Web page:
In the 18th century, Japanese tattoos underwent yet another transformation. Due to the prevalence of the colorful and pictorial Ukiyo-e woodblock print, tattoos rendered in this style became popular among groups of people with lower social statuses, like laborers, peasants, and even gangs. Given its ties to the lower class and its long and unsavory history, Irezumi was eventually outlawed in Japan—though artists based in the country could still legally tattoo foreigners.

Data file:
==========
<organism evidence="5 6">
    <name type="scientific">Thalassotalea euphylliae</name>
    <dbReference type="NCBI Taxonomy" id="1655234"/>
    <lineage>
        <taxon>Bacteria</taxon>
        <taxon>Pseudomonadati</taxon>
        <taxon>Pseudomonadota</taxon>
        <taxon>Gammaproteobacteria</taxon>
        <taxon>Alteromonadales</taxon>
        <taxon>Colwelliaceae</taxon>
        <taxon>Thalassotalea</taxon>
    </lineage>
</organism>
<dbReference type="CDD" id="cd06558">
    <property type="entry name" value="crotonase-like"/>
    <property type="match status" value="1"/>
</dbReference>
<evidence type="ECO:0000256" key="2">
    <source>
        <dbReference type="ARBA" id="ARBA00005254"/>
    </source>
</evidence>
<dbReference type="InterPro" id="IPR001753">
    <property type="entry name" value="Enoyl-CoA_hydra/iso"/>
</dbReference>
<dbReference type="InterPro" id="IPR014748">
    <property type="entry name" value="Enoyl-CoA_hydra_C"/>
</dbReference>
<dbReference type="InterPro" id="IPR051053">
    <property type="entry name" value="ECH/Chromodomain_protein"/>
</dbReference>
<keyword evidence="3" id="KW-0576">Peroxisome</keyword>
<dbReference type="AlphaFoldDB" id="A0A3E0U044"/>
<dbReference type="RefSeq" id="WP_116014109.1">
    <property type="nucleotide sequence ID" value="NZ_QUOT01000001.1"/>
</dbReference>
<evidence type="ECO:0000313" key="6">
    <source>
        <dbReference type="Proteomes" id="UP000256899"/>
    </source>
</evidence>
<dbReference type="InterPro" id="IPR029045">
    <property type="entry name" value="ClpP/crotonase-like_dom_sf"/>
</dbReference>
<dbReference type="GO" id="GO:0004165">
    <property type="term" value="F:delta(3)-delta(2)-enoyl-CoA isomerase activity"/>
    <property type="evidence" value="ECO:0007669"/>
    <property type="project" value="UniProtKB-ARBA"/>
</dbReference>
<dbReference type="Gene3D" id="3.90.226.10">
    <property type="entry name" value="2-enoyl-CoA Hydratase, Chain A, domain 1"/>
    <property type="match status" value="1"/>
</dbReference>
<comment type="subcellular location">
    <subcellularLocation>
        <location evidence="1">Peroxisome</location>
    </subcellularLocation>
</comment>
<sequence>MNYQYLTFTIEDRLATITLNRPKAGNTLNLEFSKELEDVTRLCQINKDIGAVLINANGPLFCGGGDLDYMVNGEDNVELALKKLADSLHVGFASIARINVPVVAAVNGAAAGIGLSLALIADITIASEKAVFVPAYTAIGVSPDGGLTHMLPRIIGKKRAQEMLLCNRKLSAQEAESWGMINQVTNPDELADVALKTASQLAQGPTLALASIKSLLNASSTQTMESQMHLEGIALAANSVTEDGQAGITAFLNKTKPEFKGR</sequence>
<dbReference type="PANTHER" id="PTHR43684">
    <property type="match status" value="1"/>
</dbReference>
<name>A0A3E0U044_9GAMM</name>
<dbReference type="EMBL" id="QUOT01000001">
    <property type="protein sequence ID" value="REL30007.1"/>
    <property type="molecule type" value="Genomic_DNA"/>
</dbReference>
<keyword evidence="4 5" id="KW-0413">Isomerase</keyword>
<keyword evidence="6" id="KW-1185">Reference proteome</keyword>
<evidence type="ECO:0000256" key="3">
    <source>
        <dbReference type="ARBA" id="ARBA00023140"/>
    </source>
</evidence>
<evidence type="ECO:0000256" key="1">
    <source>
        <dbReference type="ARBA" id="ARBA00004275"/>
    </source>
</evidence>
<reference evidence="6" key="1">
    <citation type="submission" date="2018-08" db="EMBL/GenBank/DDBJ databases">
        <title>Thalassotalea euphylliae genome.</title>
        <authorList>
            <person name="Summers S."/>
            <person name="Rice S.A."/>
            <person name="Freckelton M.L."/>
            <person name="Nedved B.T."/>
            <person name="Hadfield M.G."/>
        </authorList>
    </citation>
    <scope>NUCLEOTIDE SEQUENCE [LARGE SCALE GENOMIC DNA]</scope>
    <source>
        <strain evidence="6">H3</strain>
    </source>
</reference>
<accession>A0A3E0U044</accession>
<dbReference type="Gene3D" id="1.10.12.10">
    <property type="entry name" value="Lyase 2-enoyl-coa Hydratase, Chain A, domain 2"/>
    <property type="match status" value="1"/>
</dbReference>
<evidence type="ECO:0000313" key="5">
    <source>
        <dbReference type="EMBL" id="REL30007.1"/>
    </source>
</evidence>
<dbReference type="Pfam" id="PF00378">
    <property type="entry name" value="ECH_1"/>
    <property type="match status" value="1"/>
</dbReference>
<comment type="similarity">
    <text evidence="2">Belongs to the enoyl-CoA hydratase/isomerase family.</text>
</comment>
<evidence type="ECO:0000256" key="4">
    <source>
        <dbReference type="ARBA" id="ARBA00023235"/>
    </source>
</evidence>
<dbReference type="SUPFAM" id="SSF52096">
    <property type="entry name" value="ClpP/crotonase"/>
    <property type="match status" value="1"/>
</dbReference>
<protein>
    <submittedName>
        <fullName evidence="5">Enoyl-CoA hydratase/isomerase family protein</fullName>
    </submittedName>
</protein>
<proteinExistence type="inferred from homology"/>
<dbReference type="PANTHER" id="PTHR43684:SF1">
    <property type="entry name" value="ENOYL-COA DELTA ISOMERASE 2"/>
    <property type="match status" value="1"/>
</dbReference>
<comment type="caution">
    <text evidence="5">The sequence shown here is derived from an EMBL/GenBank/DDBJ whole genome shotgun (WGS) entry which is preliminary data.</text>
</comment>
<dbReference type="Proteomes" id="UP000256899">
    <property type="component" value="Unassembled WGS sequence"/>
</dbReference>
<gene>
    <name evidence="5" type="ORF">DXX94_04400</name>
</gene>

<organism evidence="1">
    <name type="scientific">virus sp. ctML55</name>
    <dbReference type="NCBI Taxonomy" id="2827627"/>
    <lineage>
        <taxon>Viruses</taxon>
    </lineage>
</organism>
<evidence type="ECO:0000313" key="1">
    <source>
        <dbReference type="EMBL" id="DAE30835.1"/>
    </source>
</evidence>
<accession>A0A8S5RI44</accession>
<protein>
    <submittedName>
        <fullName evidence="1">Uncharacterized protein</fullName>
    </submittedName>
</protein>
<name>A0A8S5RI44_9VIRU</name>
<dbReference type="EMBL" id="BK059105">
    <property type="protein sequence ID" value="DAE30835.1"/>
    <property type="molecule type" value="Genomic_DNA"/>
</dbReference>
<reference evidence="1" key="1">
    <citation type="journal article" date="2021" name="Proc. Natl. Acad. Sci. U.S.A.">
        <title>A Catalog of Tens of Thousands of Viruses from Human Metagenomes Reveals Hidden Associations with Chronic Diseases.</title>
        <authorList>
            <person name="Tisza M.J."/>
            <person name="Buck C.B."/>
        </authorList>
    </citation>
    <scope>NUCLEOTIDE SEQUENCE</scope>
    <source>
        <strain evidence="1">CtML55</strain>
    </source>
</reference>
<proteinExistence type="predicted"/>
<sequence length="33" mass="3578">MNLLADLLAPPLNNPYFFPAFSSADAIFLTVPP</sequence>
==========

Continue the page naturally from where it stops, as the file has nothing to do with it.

This loophole proved particularly important in the 19th century, when artists began tattooing nonnative sailors. As a result of this, their work—and all of the cultural motifs, symbols, and styles that accompanied it—was eventually “exhibited” all over the world. Thus, though still an illegal form of art for residents of its home country, the Japanese tattoo gained unexpected global prominence.